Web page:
From the Women’s Media Center’s report to the annual VIDA Count, recent number-crunching shows that we still live in a white male media ecosystem.
The virgin-whore dichotomy has been around forever. What’s puzzled me recently, however, is what feels like a sudden upsurge in these very conservative attitudes in pop music. Why is this so?
The realities of trans women’s experience with social media remind us that a discussion about “toxicity” online cannot be contained by the artificial boundaries of “Twitter feminism.” The problem is much larger than Twitter or any number of internal activist flare-ups. It encompasses the entire online world.
Introduced by the co-chair of the General Assembly’s newly unveiled Women’s Health Caucus, the bill frames revenge porn as a form of intimate partner harassment.
Byers’ response to Ta-Nehisi Coates calling Melissa Harris-Perry “America’s foremost public intellectual” illustrates an important problem: People in positions of privilege frequently have blind spots for the work, achievements, and culture of people who are different than them.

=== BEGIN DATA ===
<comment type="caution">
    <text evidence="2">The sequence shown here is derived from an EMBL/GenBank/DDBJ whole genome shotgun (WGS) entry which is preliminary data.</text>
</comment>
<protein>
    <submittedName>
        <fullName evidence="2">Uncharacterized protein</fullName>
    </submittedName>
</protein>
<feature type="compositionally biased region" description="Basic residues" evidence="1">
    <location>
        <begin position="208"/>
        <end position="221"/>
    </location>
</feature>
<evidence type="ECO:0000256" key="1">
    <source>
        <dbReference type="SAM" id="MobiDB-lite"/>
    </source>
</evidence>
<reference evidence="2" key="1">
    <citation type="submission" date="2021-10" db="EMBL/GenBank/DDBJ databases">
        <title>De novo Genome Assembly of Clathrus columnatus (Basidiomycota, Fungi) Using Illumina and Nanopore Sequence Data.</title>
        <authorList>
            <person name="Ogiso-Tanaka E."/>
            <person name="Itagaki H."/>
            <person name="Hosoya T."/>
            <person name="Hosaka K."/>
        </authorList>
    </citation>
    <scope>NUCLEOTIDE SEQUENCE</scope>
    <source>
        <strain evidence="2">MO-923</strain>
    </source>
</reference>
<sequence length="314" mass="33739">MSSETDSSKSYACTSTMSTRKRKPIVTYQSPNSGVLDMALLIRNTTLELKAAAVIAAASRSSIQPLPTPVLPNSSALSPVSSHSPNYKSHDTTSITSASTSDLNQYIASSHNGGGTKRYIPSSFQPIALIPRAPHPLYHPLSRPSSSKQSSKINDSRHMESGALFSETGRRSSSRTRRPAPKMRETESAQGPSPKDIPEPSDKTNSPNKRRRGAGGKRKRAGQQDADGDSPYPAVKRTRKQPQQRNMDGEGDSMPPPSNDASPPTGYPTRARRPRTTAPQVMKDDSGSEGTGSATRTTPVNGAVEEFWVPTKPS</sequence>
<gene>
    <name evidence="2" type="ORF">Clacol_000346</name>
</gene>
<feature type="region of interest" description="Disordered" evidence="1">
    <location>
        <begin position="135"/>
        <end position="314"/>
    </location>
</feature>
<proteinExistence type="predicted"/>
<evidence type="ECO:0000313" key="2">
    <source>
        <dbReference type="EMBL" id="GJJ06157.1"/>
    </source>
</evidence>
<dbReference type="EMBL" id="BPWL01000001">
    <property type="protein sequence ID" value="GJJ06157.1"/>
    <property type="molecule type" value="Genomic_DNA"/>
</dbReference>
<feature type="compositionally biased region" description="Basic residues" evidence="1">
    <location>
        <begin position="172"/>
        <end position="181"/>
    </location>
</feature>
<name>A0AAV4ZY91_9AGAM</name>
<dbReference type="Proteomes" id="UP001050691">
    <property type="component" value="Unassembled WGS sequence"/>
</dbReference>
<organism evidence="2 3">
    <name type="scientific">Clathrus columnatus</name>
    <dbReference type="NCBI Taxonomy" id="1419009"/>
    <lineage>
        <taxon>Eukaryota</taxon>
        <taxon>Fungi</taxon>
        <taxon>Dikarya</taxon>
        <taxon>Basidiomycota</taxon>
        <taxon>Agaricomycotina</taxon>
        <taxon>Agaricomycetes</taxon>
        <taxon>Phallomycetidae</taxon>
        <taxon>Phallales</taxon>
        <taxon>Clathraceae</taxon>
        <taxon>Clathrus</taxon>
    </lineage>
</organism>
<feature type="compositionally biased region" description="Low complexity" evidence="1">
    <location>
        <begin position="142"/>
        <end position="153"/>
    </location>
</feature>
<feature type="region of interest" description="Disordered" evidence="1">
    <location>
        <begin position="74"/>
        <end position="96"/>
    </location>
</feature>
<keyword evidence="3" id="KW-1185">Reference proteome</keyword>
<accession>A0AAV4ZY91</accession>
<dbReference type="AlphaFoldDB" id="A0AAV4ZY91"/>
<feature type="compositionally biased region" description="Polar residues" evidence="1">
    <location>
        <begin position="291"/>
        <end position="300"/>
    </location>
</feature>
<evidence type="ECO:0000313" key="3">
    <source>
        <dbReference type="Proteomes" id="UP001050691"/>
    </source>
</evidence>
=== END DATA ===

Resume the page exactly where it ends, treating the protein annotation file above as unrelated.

America’s history of racialized slavery distilled the essence of patriarchy, and formed the roots of American rape culture. So why do famous white feminists fail to get it?
A Nebraska judge recently ruled that a pregnant teen in foster care could not have the abortion she was seeking. Many people have pointed out the irony of her being too young to make decisions, but old enough to parent—but the issues at stake here go much deeper.
Raylan Alleman and William Gil are ultra-conservative Louisiana Catholics, have 16 children between them, and champion a male supremacist worldview that finds support in a literal reading of scripture.
Feminism needs to center the experiences of all women of color in the movement. As a starting point, here are some suggestions from several smart women.
Actually, 87 percent of Americans think interracial marriage is just fine.